Rheumatoid disorders affect millions of Americans, often interfering with activities of daily life. Early treatment is important – and that’s getting a little easier for patients in Keizer and surrounding areas, due to new practices that have opened recently.
Dr. Raymond Hausch is a rheumatologist who recently returned to the Willamette Valley after practicing for a time in the Midwest. Because patient education is an important part of any care plan, he offered the following information about symptoms and treatment.
What are rheumatic disorders and who do they affect?
Dr. Hausch: There are more than 100 different diseases that affect bones, joints, muscles and connective tissue. These include osteoarthritis, rheumatoid arthritis, psoriatic arthritis, lupus, gout, scleroderma, and many others.
A common myth is that these diseases affect only older people or only women – but that’s not the case. Rheumatic disorders occur at all stages of life, including childhood. They affect people regardless of gender or race.
What are some common symptoms?
Dr. Hausch: There are many types of rheumatic disorders, so symptoms vary. But it’s wise to stay alert to the following signs.
Blurry vision or eye pain can also be a symptom, as can a rash or scaly skin, or widespread muscle aches. That’s because some disorders—such as rheumatoid arthritis (RA)—are autoimmune diseases, potentially affecting the whole body. In contrast, osteoarthritis (OA) is typically focused on specific joints.
What should patients do if they have these symptoms?
Dr. Hausch: The first step is to talk with your primary care doctor. Depending on your symptoms, she or he may refer you to a rheumatologist.
Nationally, the need for care has far outpaced the number of rheumatologists. Historically, that’s been a concern in the Willamette Valley as well. But that situation is improving, due to an increased number of rheumatologists who are seeing new patients.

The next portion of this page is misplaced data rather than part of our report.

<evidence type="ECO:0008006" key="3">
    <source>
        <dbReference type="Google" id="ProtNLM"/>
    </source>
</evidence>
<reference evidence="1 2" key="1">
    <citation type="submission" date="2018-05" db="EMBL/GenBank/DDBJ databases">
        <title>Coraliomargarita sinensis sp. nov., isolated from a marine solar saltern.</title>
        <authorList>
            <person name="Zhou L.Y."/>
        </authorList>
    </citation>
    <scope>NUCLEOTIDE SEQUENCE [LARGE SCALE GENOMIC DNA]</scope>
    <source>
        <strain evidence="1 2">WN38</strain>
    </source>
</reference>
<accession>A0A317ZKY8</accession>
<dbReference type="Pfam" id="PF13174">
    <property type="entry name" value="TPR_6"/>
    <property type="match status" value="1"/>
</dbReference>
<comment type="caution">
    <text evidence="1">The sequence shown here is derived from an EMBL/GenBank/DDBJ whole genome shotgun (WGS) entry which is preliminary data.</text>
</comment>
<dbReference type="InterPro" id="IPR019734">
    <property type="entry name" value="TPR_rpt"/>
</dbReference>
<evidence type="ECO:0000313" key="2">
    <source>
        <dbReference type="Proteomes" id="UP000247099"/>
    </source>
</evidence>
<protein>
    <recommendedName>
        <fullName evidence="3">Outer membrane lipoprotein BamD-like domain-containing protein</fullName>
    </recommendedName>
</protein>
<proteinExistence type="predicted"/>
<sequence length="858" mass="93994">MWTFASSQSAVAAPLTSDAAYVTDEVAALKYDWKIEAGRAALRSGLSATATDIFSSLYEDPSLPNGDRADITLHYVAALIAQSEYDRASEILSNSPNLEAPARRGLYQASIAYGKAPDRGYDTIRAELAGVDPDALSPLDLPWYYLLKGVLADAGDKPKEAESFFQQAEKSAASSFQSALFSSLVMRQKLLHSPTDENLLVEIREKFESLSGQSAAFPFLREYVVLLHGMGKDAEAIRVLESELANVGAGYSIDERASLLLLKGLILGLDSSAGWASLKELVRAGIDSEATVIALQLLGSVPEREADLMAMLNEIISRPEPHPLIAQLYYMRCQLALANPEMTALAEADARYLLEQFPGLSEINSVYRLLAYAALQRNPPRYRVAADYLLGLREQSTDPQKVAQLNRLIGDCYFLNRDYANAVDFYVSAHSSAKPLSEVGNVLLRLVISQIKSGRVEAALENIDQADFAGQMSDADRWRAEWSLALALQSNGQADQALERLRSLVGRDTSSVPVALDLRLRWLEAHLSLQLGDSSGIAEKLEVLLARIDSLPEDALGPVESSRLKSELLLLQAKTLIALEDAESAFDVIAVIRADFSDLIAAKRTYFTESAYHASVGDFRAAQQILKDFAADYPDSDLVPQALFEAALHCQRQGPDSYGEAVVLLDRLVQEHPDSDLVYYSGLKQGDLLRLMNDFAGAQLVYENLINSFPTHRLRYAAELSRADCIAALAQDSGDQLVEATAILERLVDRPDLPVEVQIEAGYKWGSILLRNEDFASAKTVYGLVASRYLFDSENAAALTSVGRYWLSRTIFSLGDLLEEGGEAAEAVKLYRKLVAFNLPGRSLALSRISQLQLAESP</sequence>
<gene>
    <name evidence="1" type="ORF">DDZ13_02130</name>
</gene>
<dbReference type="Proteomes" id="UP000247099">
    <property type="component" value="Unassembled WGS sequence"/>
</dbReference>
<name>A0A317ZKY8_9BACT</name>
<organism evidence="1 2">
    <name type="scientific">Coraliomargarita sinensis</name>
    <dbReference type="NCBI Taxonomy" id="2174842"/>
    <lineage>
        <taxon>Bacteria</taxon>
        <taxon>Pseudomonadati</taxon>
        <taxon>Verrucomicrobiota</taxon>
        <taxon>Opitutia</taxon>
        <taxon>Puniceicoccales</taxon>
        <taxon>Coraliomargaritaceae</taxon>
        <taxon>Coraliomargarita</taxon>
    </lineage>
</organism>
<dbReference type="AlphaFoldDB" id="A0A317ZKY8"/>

How are rheumatic disorders treated?
Dr. Hausch: Given the large number of rheumatic disorders, treatment varies considerably. There is a wide range of effective medicines, including some new therapeutics, so it’s important to see a rheumatologist who offers the latest treatments.
Fundamentals, like eating a healthy diet and maintaining a good body weight, are always important. Exercise, such as yoga or light stretching, is sometimes recommended. Your caregiver will come up with a plan that’s right for you.
EARLY TREATMENT OFFERS HOPE
Untreated, rheumatic diseases can be debilitating. But studies have shown that early treatment can help prevent damage to joints and other organs.
Dr. Hausch, who recently joined Oregon Rheumatology Specialists in Salem, said returning to the Willamette Valley has allowed him to reconnect with past patients and see new ones as well. “The most satisfying part of this work is helping people lead active, normal lives,” he said.
For more information about rheumatology and Oregon Rheumatology Specialists please visit oregonrheumatologyspecialists.com or call 503-485-0350.